09 April 2021

Quick Responses More Sincere

Welcome back. When I was young or at least younger, I was normally able to respond quickly to most questions. These days, people may have to give me some slack.

Does response speed really matter? In a recent study, researchers affiliated with France’s Grenoble Ecole de Management and Australia’s James Cook University conducted 14 experiments involving 7,565 participants to prove that it does.

When people pause before replying, even for just a few seconds, their answers seem less sincere, less credible than if they replied immediately. Slower responses are perceived as taking time to fabricate an answer while suppressing the truth.

Are you lying or do you just respond slowly?
(Graphic from Walt Disney Productions)
Now, if you’re asking me what was done in the study, I’ll try to respond as quickly as I can.

Experimental Design
Participants in the experiments included U.S. or U.K. adults enlisted via Amazon’s Mechanical Turk or Prolific as well as one experiment with French students.

The notion that slower responses are thought less sincere is predicated on the delays attributed to a cognitive process related to lying. Nevertheless, the researchers recognized and allowed that response delays might be due to other factors, e.g., mental effort or digging to find socially desirable responses. For instance, people often downplay resentment at being asked a favor or they try to cover materialistic with positive values.

The experiments thus included audio, video and vignette stimuli, testing the perceived response sincerity across different response speeds, actors and scenarios; whether slower responders would be judged guilty of serious or trivial crimes; if the sincerity judgement is weaker when attributed to mental effort; and even if the sincerity judgement is weaker when participants are instructed to ignore response speed.

When participants were instructed to ignore response speed, the perceived sincerity and guilt judgment was reduced though not eliminated (from www.apa.org/pubs/journals/releases/psp-pspa0000250.pdf).
Example Experiments
The initial experiment tested the sincerity judgement using audio stimuli with 1,133 MTurk participants (57% male).

Participants were randomly assigned to 1 of 6 response speeds from 0 to 10 seconds. For each speed, they listened to 4 audio snippets--2 with male actors, 2 with female, 2 snippets pertaining to a taste preference scenario, 2 snippets to a money theft scenario. For each speed and situation, the question and answer were the same, replying either “Yes I did” to liking the taste or “No I didn’t” to the theft. After each audio snippet, participants rated the responder’s sincerity from 1 to 7.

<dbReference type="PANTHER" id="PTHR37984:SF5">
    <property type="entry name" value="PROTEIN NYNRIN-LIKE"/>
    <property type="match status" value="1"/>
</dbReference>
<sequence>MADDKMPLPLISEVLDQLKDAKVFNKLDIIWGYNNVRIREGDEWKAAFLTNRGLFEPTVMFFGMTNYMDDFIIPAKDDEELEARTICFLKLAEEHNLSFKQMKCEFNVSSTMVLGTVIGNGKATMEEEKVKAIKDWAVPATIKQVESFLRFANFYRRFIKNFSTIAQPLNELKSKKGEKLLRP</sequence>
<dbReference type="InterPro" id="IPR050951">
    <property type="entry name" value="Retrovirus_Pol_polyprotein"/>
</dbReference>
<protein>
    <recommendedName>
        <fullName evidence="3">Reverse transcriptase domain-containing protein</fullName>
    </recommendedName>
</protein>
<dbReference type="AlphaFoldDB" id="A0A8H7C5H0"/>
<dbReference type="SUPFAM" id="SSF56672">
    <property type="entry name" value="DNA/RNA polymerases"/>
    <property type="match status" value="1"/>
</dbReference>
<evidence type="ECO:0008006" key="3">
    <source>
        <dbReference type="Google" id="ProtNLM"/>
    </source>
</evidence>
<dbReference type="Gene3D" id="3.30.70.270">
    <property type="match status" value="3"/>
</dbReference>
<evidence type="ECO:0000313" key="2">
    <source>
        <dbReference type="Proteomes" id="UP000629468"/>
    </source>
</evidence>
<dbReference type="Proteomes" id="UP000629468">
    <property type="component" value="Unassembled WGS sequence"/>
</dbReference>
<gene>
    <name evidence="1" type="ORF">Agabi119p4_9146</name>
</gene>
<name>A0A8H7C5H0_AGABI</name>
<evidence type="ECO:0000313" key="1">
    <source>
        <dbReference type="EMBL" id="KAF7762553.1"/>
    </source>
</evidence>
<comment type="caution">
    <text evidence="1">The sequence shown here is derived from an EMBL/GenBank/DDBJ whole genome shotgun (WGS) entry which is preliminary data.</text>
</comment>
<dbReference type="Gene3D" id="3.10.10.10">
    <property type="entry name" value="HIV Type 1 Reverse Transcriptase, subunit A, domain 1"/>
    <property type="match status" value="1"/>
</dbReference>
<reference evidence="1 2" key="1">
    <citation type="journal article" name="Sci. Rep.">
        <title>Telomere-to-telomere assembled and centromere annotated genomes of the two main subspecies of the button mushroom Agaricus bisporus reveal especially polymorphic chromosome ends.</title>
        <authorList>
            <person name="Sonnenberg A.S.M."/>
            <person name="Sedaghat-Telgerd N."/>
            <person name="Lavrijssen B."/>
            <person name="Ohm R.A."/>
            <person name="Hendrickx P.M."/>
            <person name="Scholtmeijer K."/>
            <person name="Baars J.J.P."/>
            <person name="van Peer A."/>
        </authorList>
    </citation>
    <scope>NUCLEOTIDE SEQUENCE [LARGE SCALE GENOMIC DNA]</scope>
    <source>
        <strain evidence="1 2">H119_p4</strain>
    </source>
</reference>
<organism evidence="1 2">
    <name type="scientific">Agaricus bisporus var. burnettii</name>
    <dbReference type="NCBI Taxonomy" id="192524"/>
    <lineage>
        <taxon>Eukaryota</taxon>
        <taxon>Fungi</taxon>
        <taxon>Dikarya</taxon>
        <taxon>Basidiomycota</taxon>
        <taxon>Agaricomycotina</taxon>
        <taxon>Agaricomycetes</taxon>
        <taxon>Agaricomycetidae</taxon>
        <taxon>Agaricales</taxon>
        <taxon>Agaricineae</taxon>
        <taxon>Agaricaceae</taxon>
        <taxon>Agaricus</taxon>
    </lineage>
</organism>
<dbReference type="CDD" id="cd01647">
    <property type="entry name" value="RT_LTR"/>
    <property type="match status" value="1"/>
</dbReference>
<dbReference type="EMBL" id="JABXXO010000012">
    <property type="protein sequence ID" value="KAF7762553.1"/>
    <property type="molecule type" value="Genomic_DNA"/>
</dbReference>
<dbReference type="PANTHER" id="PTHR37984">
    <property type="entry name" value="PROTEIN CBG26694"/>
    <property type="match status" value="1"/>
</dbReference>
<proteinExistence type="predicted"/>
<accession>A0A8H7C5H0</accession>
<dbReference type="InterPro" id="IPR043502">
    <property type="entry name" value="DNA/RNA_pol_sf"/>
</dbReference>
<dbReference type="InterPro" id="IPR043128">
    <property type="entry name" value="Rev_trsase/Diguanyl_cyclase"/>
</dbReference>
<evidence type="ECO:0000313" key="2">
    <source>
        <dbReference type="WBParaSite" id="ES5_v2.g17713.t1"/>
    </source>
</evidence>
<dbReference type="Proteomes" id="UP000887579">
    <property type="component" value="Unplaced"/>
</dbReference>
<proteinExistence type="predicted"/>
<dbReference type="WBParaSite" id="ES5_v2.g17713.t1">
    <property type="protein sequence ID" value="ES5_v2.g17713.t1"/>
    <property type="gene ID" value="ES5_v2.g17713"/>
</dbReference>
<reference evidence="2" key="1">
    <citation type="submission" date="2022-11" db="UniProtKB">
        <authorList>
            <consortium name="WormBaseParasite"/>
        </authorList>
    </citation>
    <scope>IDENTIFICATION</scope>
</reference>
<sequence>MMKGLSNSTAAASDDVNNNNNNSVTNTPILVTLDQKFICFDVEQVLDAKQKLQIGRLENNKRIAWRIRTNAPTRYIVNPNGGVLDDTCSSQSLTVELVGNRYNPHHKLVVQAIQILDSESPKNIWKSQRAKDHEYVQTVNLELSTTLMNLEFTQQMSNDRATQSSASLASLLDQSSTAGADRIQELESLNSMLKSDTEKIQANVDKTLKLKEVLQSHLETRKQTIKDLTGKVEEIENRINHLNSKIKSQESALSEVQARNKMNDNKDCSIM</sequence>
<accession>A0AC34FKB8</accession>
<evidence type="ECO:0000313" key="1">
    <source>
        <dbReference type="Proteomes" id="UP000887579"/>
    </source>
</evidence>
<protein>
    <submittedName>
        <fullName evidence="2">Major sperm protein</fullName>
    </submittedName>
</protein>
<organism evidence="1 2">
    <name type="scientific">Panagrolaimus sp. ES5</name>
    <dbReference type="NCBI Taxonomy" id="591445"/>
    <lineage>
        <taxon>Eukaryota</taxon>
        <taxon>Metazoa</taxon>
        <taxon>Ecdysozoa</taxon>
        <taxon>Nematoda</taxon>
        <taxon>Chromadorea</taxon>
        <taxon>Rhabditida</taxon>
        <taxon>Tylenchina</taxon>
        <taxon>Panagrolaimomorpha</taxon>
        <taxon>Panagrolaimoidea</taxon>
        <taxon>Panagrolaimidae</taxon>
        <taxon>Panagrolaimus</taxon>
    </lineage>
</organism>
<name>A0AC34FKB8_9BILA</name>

One variation of the initial experiment used video stimuli with 562 MTurk participants (52% female) to test whether slower responders were more likely to be judged guilty of an accused crime.

Participants were randomly assigned to hear either a fast or slow response. Each was shown 2 videos of police interrogating a man or woman accused of stealing a few thousand dollars. In the fast condition, after the police officer asked, “Did you steal the money?”, the suspect immediately replied, “No, I didn’t!” In the slow condition, the suspect replied after a delay of about 5 seconds. After each video, participants rated the suspect’s sincerity from 1 to 7 and whether they thought the suspect was guilty (yes/no).

Wrap Up
Across all experiments, participants consistently rated delayed responses as less sincere. As expected, however, certain conditions reduced the effect. For example, if the answer was considered socially undesirable, such as saying “No" when a friend asks if you like their cake, the response was considered sincere whether fast or slow. Similarly, if participants thought a slower response was due to mental effort, such as recalling the theft of candy 10 years earlier, response speed had a smaller effect. 

Response speed affected sincerity judgments when the response was socially desirable (e.g., telling your friend you like the cake he or she made), but speed hardly mattered when the response was socially undesirable (e.g., telling your friend you don’t like the cake) (from www.apa.org/pubs/journals/releases/psp-pspa0000250.pdf).
The lead researcher notes that the study results apply to a wide range of interactions--workplace chit-chat, couples bickering, job interviews, court trials. Though it may seem unfair when a response is delayed by distraction or being thoughtful, delaying for even a couple of seconds may be considered a slow lie.

Did you learn much? (Answer quickly.) Thanks for stopping by.

Study on response speed perception in Jour. of Personality and Social Psychology: www.apa.org/pubs/journals/releases/psp-pspa0000250.pdf
Article on study on EurekAlert! website: www.eurekalert.org/pub_releases/2021-02/apa-aqt021121.php

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